Amidst all the attention given to baby boomers and millennials, who vastly outnumber us, it is easy to forget about my generation, Gen X. This group is generally considered to be those of us born between 1965 and 1980: a time of uncertainty in everything from politics to economics; a time when there were only three major television networks; and a time when no one called the police if children were left in the car by themselves. These conditions have not only affected the lens through which we learned to view the world, but also our approach to managing our finances.

Now here we are in our 40s and 50s, many of us in the apex of our careers, while possibly raising our kids and/or caring for our aging parents. Did I mention we’re also known to be active philanthropically? If ever there was a group of people who needed financial planning and advice tailored to their needs, it’s us. Yet, like Jan Brady and middle children everywhere, we often go overlooked. This post offers some insight and advice to advisors who serve Gen X clients, from someone who still wants her MTV.

Give us technology.

Gen Xers were the first gamers, the first kids to have computers in our homes and schools, and we turned out a number of geeks who changed the world as we know it: Amazon, Google and YouTube were all started by Gen Xers. We are technologically adept, so please introduce us to the tools you have available. If your RIA has a self-service portal, we definitely want to know about it. This also serves the purpose of overcoming our innate skepticism. I want to believe you, but I’d feel a lot better if I could run the numbers myself. Transparency goes a long way toward building my loyalty.

Expect the unexpected.

There’s something only Gen X can understand about being a kid during the Cold War. When you lay your head down at night wondering if you’ll wake up in the morning or if a deadly missile will have been launched by then, you tend to live in the moment. Gen Xers adapt well to change because we never counted on things being static and predictable. In our adolescence, we thought it was cool not to have a plan, but what we really need now is multiple “what if” scenarios for all the things life might throw our way. We doubt we’ll be able to rely on Social Security. We’re not convinced our kids will go to a four-year university after high school. We’ve even thought about quitting our corporate jobs and becoming entrepreneurs. Help us understand what each of those situations might look like.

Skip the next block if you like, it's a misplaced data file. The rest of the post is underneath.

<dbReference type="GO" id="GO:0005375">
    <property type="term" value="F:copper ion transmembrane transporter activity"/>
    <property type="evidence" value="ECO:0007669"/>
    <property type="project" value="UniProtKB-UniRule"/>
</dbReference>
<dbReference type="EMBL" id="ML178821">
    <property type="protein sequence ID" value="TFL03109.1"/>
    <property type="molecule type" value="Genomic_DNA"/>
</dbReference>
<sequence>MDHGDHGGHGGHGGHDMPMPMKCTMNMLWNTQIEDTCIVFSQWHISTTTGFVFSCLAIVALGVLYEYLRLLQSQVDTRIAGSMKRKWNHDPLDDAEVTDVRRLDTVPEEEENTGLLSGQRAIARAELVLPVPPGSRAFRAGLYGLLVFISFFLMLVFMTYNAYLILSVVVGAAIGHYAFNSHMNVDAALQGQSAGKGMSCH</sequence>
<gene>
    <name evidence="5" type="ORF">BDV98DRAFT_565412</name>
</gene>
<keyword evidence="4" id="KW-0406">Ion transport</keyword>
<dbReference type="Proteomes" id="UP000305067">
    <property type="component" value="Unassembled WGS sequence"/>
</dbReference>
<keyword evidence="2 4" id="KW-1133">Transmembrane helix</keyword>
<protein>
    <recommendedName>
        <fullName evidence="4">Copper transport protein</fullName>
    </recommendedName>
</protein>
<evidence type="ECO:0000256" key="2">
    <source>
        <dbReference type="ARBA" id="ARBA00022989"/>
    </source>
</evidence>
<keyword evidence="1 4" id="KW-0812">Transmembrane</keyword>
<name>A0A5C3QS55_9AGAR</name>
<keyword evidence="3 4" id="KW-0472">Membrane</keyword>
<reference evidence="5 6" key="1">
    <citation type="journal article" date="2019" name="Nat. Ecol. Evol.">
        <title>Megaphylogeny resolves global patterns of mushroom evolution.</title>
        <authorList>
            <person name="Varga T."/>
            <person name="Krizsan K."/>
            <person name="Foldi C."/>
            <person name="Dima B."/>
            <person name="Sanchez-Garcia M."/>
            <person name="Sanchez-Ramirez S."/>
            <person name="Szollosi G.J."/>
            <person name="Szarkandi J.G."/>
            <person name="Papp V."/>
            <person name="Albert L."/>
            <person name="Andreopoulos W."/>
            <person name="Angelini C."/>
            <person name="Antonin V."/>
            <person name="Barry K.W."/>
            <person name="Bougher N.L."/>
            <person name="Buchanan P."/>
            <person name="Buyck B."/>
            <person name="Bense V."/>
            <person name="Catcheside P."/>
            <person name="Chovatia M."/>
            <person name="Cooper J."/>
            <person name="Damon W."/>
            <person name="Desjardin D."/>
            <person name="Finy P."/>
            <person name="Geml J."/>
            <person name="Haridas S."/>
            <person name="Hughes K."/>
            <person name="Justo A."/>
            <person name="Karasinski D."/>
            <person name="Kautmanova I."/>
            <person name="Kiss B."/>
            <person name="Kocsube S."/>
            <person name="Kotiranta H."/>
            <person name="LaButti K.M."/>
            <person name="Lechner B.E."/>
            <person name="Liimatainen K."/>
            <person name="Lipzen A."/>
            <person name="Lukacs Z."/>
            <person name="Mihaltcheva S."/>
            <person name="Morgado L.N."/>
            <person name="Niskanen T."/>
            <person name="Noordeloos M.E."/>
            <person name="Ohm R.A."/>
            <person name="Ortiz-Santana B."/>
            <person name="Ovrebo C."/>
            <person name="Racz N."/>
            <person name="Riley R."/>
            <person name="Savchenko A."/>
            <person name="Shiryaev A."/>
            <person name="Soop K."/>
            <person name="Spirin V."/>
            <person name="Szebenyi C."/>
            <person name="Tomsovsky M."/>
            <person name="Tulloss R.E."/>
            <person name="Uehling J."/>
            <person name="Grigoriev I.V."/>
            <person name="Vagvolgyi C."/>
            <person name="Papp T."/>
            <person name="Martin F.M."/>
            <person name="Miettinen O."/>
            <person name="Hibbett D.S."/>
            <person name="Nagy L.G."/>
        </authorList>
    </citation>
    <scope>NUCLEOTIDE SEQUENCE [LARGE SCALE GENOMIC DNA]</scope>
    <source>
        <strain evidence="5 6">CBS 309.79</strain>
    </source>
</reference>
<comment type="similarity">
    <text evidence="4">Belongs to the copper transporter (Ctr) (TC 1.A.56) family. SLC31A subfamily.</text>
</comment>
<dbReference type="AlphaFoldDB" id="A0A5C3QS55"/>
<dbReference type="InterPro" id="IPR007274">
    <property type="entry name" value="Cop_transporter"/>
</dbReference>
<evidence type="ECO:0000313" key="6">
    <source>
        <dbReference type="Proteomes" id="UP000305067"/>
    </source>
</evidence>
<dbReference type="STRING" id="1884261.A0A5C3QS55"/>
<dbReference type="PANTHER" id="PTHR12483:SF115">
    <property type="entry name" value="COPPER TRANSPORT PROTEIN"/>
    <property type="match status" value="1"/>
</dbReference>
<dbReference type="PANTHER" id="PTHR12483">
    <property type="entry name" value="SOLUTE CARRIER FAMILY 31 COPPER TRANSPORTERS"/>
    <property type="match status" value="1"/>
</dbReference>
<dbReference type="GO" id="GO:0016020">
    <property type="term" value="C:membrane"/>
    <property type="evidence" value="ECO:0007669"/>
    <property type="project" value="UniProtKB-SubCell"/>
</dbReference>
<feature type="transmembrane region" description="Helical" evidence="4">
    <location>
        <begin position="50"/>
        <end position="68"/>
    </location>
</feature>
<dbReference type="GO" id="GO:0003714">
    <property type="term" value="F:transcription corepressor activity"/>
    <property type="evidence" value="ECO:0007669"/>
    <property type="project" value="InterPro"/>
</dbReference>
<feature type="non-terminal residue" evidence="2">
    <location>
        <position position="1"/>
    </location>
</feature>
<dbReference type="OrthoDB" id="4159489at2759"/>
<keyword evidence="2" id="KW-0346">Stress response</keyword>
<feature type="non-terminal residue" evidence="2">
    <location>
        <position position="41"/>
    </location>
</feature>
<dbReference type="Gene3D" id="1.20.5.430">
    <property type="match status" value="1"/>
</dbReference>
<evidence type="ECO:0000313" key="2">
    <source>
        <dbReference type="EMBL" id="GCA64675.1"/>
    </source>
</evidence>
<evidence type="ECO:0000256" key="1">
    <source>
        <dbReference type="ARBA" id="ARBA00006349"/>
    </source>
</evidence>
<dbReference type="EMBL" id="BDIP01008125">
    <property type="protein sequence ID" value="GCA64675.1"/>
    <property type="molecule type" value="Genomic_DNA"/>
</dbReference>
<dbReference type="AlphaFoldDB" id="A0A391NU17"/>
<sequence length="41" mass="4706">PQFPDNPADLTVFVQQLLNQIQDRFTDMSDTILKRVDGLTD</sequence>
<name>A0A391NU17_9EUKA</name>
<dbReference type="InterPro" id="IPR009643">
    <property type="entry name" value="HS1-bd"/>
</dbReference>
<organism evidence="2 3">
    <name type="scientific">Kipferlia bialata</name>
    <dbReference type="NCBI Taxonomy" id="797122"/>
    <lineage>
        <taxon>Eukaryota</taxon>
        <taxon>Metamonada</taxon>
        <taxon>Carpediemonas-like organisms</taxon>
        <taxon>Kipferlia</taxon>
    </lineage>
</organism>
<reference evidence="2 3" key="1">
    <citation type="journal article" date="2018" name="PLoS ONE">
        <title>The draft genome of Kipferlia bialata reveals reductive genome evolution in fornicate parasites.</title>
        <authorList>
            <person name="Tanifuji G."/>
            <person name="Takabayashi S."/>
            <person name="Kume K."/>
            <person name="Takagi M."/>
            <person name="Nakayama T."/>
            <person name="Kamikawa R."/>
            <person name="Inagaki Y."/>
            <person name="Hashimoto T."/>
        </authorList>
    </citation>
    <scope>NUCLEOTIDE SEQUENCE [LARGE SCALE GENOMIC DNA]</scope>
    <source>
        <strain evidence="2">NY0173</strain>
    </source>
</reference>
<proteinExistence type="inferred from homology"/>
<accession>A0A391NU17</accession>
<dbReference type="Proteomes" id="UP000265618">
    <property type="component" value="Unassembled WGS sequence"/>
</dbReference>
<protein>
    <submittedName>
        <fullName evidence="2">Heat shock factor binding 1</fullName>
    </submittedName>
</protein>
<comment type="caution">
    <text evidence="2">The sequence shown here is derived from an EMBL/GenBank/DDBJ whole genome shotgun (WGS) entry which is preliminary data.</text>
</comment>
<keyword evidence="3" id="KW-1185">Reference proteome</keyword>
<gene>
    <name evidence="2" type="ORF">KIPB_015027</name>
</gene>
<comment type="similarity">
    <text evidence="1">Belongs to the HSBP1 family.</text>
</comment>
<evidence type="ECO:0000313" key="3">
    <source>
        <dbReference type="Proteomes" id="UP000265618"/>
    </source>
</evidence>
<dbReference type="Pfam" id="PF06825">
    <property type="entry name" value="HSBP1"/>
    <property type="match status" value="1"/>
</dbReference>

Talk and listen.

Examining our upbringing as the first latchkey kids, it’s not hard to understand why independence is a common trait among Gen Xers. At age 12, and sometimes younger, we’d be trusted to babysit multiple kids for a whole night — without cell phones. And so long as you made curfew, you could go anywhere your bicycle would take you. Self-sufficient and resourceful? Yes, we have those qualities in spades. So while many boomers may look to experts — whether financial, medical or otherwise — to tell them what’s what, we Gen Xers have more questions and are more likely to push back. We don’t want to be given advice the same way our parents were. Seek to understand our individualized views and experiences, and then help us prioritize our goals.

In summary, we Gen Xers have a diverse set of goals that need achieving, and enough complexity that it makes sense for advisors to help us get there. We won’t accept your guidance with blind faith, but we’re accustomed to dealing with variable situations, and not scared to dig into the numbers with you. If you can serve us in the way that works for us, you’ll create lasting relationships. Brushing up on some John Hughes film references wouldn’t hurt, either.

— Check out 5 Tips for Advising the New Sandwich Generation on ThinkAdvisor.


Amy Jones, PlanCorpAmy Jones is the chief talent officer for PlanCorp. Amy considers human resources “the business of people.” Throughout her career, she’s had the opportunity to solve complex business challenges in a variety of settings, from public to privately held companies, and from startup stage to global organizations. A St. Louis native, Amy graduated magna cum laude from Missouri State University. Her 18+ years in HR have been concentrated in the professional services space.

Although Amy’s work is often of a serious nature, she doesn’t take herself too seriously. She says her years in the HR field have made her a believer that sometimes the most difficult thing is the right thing— and that sequins are ok for daytime. When she’s not wearing her HR shoes, she enjoys spending time with her husband, son and daughter.